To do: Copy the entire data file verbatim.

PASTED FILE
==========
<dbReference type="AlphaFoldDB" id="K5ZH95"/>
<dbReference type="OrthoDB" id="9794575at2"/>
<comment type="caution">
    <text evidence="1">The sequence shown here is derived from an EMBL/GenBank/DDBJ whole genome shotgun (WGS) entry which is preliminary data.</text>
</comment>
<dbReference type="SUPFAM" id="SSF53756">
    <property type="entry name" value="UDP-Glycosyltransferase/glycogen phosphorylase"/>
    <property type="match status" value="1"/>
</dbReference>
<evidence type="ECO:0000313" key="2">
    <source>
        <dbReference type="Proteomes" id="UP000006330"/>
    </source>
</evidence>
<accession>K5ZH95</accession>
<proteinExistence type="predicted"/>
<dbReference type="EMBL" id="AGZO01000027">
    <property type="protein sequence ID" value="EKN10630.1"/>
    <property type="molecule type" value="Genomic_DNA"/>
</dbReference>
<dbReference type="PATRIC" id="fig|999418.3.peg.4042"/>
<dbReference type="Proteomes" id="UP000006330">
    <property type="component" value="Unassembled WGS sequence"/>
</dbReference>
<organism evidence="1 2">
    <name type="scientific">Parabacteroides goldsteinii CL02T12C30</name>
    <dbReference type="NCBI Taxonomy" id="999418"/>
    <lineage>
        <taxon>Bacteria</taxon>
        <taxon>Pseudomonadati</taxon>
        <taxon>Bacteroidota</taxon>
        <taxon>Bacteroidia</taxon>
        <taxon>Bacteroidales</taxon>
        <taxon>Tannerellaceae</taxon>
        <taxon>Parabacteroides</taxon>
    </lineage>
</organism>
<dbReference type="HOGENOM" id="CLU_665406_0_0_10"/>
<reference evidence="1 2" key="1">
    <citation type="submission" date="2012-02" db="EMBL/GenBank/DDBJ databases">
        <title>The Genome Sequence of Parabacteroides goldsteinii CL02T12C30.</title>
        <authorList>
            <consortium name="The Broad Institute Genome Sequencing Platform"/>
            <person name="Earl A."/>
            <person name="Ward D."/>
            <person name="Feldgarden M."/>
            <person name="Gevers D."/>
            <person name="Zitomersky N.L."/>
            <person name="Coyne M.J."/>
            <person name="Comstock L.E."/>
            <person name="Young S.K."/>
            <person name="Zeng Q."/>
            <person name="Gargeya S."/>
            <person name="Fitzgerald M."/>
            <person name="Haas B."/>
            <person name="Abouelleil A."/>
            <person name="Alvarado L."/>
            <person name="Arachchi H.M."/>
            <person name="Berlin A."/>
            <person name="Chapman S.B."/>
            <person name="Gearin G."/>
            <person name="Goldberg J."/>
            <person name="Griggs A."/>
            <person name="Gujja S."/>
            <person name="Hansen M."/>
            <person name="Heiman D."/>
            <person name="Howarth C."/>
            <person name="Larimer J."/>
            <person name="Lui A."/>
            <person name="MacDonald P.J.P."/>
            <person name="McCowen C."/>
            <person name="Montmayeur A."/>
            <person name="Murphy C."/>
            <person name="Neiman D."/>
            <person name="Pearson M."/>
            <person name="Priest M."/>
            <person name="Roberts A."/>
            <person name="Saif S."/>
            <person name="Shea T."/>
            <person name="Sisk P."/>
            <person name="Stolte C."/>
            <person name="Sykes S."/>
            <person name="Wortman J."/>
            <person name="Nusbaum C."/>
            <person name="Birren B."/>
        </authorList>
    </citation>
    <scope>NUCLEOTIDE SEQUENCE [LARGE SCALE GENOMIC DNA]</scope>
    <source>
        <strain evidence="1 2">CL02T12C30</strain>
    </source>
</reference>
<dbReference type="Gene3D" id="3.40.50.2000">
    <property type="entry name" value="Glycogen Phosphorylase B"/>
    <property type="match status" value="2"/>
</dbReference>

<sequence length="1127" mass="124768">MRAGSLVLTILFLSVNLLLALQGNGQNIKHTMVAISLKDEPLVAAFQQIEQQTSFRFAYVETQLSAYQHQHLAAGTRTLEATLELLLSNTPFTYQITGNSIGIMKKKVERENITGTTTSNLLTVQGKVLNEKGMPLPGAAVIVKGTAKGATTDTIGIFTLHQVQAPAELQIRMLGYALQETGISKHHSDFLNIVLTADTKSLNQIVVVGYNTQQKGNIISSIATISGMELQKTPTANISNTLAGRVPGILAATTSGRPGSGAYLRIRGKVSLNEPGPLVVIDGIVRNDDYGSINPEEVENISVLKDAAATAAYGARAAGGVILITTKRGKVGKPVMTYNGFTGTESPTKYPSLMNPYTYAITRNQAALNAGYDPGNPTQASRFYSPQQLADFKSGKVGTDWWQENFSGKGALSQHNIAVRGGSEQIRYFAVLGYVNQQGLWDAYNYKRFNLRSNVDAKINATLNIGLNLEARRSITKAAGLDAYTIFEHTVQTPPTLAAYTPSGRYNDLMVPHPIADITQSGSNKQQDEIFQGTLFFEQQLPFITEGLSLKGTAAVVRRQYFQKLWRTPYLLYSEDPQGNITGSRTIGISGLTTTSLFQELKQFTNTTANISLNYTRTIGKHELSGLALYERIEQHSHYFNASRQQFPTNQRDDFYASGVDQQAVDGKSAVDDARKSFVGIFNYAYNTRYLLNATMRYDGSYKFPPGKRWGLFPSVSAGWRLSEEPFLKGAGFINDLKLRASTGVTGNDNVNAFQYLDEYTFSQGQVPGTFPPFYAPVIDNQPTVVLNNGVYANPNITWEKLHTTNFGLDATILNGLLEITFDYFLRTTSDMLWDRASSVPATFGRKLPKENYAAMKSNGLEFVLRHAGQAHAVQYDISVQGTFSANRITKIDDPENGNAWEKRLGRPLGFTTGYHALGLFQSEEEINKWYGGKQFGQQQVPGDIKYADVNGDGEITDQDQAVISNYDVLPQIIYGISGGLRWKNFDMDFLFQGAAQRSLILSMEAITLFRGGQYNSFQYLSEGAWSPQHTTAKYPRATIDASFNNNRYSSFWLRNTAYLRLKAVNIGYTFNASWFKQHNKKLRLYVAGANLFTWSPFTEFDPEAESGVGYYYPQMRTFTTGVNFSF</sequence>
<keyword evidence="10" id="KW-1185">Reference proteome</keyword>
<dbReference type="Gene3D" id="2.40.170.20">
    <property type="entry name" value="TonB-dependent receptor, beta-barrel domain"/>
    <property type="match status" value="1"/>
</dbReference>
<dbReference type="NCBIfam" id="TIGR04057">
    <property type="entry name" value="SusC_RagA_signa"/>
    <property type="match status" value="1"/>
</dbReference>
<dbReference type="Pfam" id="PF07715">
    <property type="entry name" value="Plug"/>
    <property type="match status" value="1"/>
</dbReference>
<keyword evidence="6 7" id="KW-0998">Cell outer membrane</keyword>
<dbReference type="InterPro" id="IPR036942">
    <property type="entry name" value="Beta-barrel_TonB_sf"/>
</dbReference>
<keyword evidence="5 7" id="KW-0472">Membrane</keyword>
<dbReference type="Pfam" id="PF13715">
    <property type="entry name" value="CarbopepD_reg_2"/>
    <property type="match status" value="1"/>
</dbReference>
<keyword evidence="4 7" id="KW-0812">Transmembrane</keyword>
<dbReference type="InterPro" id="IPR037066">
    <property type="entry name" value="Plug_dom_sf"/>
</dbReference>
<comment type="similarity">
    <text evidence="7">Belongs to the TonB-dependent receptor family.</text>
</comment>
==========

<dbReference type="AlphaFoldDB" id="K5ZH95"/>
<dbReference type="OrthoDB" id="9794575at2"/>
<comment type="caution">
    <text evidence="1">The sequence shown here is derived from an EMBL/GenBank/DDBJ whole genome shotgun (WGS) entry which is preliminary data.</text>
</comment>
<dbReference type="SUPFAM" id="SSF53756">
    <property type="entry name" value="UDP-Glycosyltransferase/glycogen phosphorylase"/>
    <property type="match status" value="1"/>
</dbReference>
<evidence type="ECO:0000313" key="2">
    <source>
        <dbReference type="Proteomes" id="UP000006330"/>
    </source>
</evidence>
<accession>K5ZH95</accession>
<proteinExistence type="predicted"/>
<dbReference type="EMBL" id="AGZO01000027">
    <property type="protein sequence ID" value="EKN10630.1"/>
    <property type="molecule type" value="Genomic_DNA"/>
</dbReference>
<dbReference type="PATRIC" id="fig|999418.3.peg.4042"/>
<dbReference type="Proteomes" id="UP000006330">
    <property type="component" value="Unassembled WGS sequence"/>
</dbReference>
<organism evidence="1 2">
    <name type="scientific">Parabacteroides goldsteinii CL02T12C30</name>
    <dbReference type="NCBI Taxonomy" id="999418"/>
    <lineage>
        <taxon>Bacteria</taxon>
        <taxon>Pseudomonadati</taxon>
        <taxon>Bacteroidota</taxon>
        <taxon>Bacteroidia</taxon>
        <taxon>Bacteroidales</taxon>
        <taxon>Tannerellaceae</taxon>
        <taxon>Parabacteroides</taxon>
    </lineage>
</organism>
<dbReference type="HOGENOM" id="CLU_665406_0_0_10"/>
<reference evidence="1 2" key="1">
    <citation type="submission" date="2012-02" db="EMBL/GenBank/DDBJ databases">
        <title>The Genome Sequence of Parabacteroides goldsteinii CL02T12C30.</title>
        <authorList>
            <consortium name="The Broad Institute Genome Sequencing Platform"/>
            <person name="Earl A."/>
            <person name="Ward D."/>
            <person name="Feldgarden M."/>
            <person name="Gevers D."/>
            <person name="Zitomersky N.L."/>
            <person name="Coyne M.J."/>
            <person name="Comstock L.E."/>
            <person name="Young S.K."/>
            <person name="Zeng Q."/>
            <person name="Gargeya S."/>
            <person name="Fitzgerald M."/>
            <person name="Haas B."/>
            <person name="Abouelleil A."/>
            <person name="Alvarado L."/>
            <person name="Arachchi H.M."/>
            <person name="Berlin A."/>
            <person name="Chapman S.B."/>
            <person name="Gearin G."/>
            <person name="Goldberg J."/>
            <person name="Griggs A."/>
            <person name="Gujja S."/>
            <person name="Hansen M."/>
            <person name="Heiman D."/>
            <person name="Howarth C."/>
            <person name="Larimer J."/>
            <person name="Lui A."/>
            <person name="MacDonald P.J.P."/>
            <person name="McCowen C."/>
            <person name="Montmayeur A."/>
            <person name="Murphy C."/>
            <person name="Neiman D."/>
            <person name="Pearson M."/>
            <person name="Priest M."/>
            <person name="Roberts A."/>
            <person name="Saif S."/>
            <person name="Shea T."/>
            <person name="Sisk P."/>
            <person name="Stolte C."/>
            <person name="Sykes S."/>
            <person name="Wortman J."/>
            <person name="Nusbaum C."/>
            <person name="Birren B."/>
        </authorList>
    </citation>
    <scope>NUCLEOTIDE SEQUENCE [LARGE SCALE GENOMIC DNA]</scope>
    <source>
        <strain evidence="1 2">CL02T12C30</strain>
    </source>
</reference>
<dbReference type="Gene3D" id="3.40.50.2000">
    <property type="entry name" value="Glycogen Phosphorylase B"/>
    <property type="match status" value="2"/>
</dbReference>

<sequence length="1127" mass="124768">MRAGSLVLTILFLSVNLLLALQGNGQNIKHTMVAISLKDEPLVAAFQQIEQQTSFRFAYVETQLSAYQHQHLAAGTRTLEATLELLLSNTPFTYQITGNSIGIMKKKVERENITGTTTSNLLTVQGKVLNEKGMPLPGAAVIVKGTAKGATTDTIGIFTLHQVQAPAELQIRMLGYALQETGISKHHSDFLNIVLTADTKSLNQIVVVGYNTQQKGNIISSIATISGMELQKTPTANISNTLAGRVPGILAATTSGRPGSGAYLRIRGKVSLNEPGPLVVIDGIVRNDDYGSINPEEVENISVLKDAAATAAYGARAAGGVILITTKRGKVGKPVMTYNGFTGTESPTKYPSLMNPYTYAITRNQAALNAGYDPGNPTQASRFYSPQQLADFKSGKVGTDWWQENFSGKGALSQHNIAVRGGSEQIRYFAVLGYVNQQGLWDAYNYKRFNLRSNVDAKINATLNIGLNLEARRSITKAAGLDAYTIFEHTVQTPPTLAAYTPSGRYNDLMVPHPIADITQSGSNKQQDEIFQGTLFFEQQLPFITEGLSLKGTAAVVRRQYFQKLWRTPYLLYSEDPQGNITGSRTIGISGLTTTSLFQELKQFTNTTANISLNYTRTIGKHELSGLALYERIEQHSHYFNASRQQFPTNQRDDFYASGVDQQAVDGKSAVDDARKSFVGIFNYAYNTRYLLNATMRYDGSYKFPPGKRWGLFPSVSAGWRLSEEPFLKGAGFINDLKLRASTGVTGNDNVNAFQYLDEYTFSQGQVPGTFPPFYAPVIDNQPTVVLNNGVYANPNITWEKLHTTNFGLDATILNGLLEITFDYFLRTTSDMLWDRASSVPATFGRKLPKENYAAMKSNGLEFVLRHAGQAHAVQYDISVQGTFSANRITKIDDPENGNAWEKRLGRPLGFTTGYHALGLFQSEEEINKWYGGKQFGQQQVPGDIKYADVNGDGEITDQDQAVISNYDVLPQIIYGISGGLRWKNFDMDFLFQGAAQRSLILSMEAITLFRGGQYNSFQYLSEGAWSPQHTTAKYPRATIDASFNNNRYSSFWLRNTAYLRLKAVNIGYTFNASWFKQHNKKLRLYVAGANLFTWSPFTEFDPEAESGVGYYYPQMRTFTTGVNFSF</sequence>
<keyword evidence="10" id="KW-1185">Reference proteome</keyword>
<dbReference type="Gene3D" id="2.40.170.20">
    <property type="entry name" value="TonB-dependent receptor, beta-barrel domain"/>
    <property type="match status" value="1"/>
</dbReference>
<dbReference type="NCBIfam" id="TIGR04057">
    <property type="entry name" value="SusC_RagA_signa"/>
    <property type="match status" value="1"/>
</dbReference>
<dbReference type="Pfam" id="PF07715">
    <property type="entry name" value="Plug"/>
    <property type="match status" value="1"/>
</dbReference>
<keyword evidence="6 7" id="KW-0998">Cell outer membrane</keyword>
<dbReference type="InterPro" id="IPR036942">
    <property type="entry name" value="Beta-barrel_TonB_sf"/>
</dbReference>
<keyword evidence="5 7" id="KW-0472">Membrane</keyword>
<dbReference type="Pfam" id="PF13715">
    <property type="entry name" value="CarbopepD_reg_2"/>
    <property type="match status" value="1"/>
</dbReference>
<keyword evidence="4 7" id="KW-0812">Transmembrane</keyword>
<dbReference type="InterPro" id="IPR037066">
    <property type="entry name" value="Plug_dom_sf"/>
</dbReference>
<comment type="similarity">
    <text evidence="7">Belongs to the TonB-dependent receptor family.</text>
</comment>